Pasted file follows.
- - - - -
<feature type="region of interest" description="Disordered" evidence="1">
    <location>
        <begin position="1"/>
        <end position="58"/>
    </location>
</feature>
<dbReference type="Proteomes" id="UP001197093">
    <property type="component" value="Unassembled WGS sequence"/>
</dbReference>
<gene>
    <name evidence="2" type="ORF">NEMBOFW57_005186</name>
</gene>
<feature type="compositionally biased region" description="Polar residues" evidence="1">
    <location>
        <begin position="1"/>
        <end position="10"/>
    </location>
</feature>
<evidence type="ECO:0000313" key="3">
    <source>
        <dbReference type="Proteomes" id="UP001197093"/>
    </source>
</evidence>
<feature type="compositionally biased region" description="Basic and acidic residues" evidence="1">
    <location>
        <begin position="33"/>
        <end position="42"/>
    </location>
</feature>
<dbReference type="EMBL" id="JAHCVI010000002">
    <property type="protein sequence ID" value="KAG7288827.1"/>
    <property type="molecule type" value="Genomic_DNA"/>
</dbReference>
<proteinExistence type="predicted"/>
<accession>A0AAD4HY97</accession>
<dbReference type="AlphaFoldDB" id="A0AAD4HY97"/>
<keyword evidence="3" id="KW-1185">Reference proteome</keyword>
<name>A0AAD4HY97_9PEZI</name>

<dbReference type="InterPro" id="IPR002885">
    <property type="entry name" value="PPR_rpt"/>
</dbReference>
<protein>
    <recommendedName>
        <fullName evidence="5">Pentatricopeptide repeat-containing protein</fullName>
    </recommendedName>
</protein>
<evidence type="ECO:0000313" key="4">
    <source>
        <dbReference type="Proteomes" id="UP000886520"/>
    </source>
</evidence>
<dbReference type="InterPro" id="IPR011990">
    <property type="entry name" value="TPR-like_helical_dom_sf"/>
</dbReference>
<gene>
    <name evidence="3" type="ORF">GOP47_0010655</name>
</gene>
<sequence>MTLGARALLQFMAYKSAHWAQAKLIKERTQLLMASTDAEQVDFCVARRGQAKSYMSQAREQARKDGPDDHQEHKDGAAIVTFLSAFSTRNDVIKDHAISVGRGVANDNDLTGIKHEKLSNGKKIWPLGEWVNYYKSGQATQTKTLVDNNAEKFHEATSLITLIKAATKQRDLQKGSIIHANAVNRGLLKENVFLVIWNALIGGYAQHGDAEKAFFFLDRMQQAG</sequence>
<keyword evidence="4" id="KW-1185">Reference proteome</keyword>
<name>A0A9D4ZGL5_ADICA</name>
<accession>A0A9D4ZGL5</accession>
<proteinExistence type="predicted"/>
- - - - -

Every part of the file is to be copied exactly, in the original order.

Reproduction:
<feature type="region of interest" description="Disordered" evidence="1">
    <location>
        <begin position="1"/>
        <end position="58"/>
    </location>
</feature>
<dbReference type="Proteomes" id="UP001197093">
    <property type="component" value="Unassembled WGS sequence"/>
</dbReference>
<gene>
    <name evidence="2" type="ORF">NEMBOFW57_005186</name>
</gene>
<feature type="compositionally biased region" description="Polar residues" evidence="1">
    <location>
        <begin position="1"/>
        <end position="10"/>
    </location>
</feature>
<evidence type="ECO:0000313" key="3">
    <source>
        <dbReference type="Proteomes" id="UP001197093"/>
    </source>
</evidence>
<feature type="compositionally biased region" description="Basic and acidic residues" evidence="1">
    <location>
        <begin position="33"/>
        <end position="42"/>
    </location>
</feature>
<dbReference type="EMBL" id="JAHCVI010000002">
    <property type="protein sequence ID" value="KAG7288827.1"/>
    <property type="molecule type" value="Genomic_DNA"/>
</dbReference>
<proteinExistence type="predicted"/>
<accession>A0AAD4HY97</accession>
<dbReference type="AlphaFoldDB" id="A0AAD4HY97"/>
<keyword evidence="3" id="KW-1185">Reference proteome</keyword>
<name>A0AAD4HY97_9PEZI</name>

<dbReference type="InterPro" id="IPR002885">
    <property type="entry name" value="PPR_rpt"/>
</dbReference>
<protein>
    <recommendedName>
        <fullName evidence="5">Pentatricopeptide repeat-containing protein</fullName>
    </recommendedName>
</protein>
<evidence type="ECO:0000313" key="4">
    <source>
        <dbReference type="Proteomes" id="UP000886520"/>
    </source>
</evidence>
<dbReference type="InterPro" id="IPR011990">
    <property type="entry name" value="TPR-like_helical_dom_sf"/>
</dbReference>
<gene>
    <name evidence="3" type="ORF">GOP47_0010655</name>
</gene>
<sequence>MTLGARALLQFMAYKSAHWAQAKLIKERTQLLMASTDAEQVDFCVARRGQAKSYMSQAREQARKDGPDDHQEHKDGAAIVTFLSAFSTRNDVIKDHAISVGRGVANDNDLTGIKHEKLSNGKKIWPLGEWVNYYKSGQATQTKTLVDNNAEKFHEATSLITLIKAATKQRDLQKGSIIHANAVNRGLLKENVFLVIWNALIGGYAQHGDAEKAFFFLDRMQQAG</sequence>
<keyword evidence="4" id="KW-1185">Reference proteome</keyword>
<name>A0A9D4ZGL5_ADICA</name>
<accession>A0A9D4ZGL5</accession>
<proteinExistence type="predicted"/>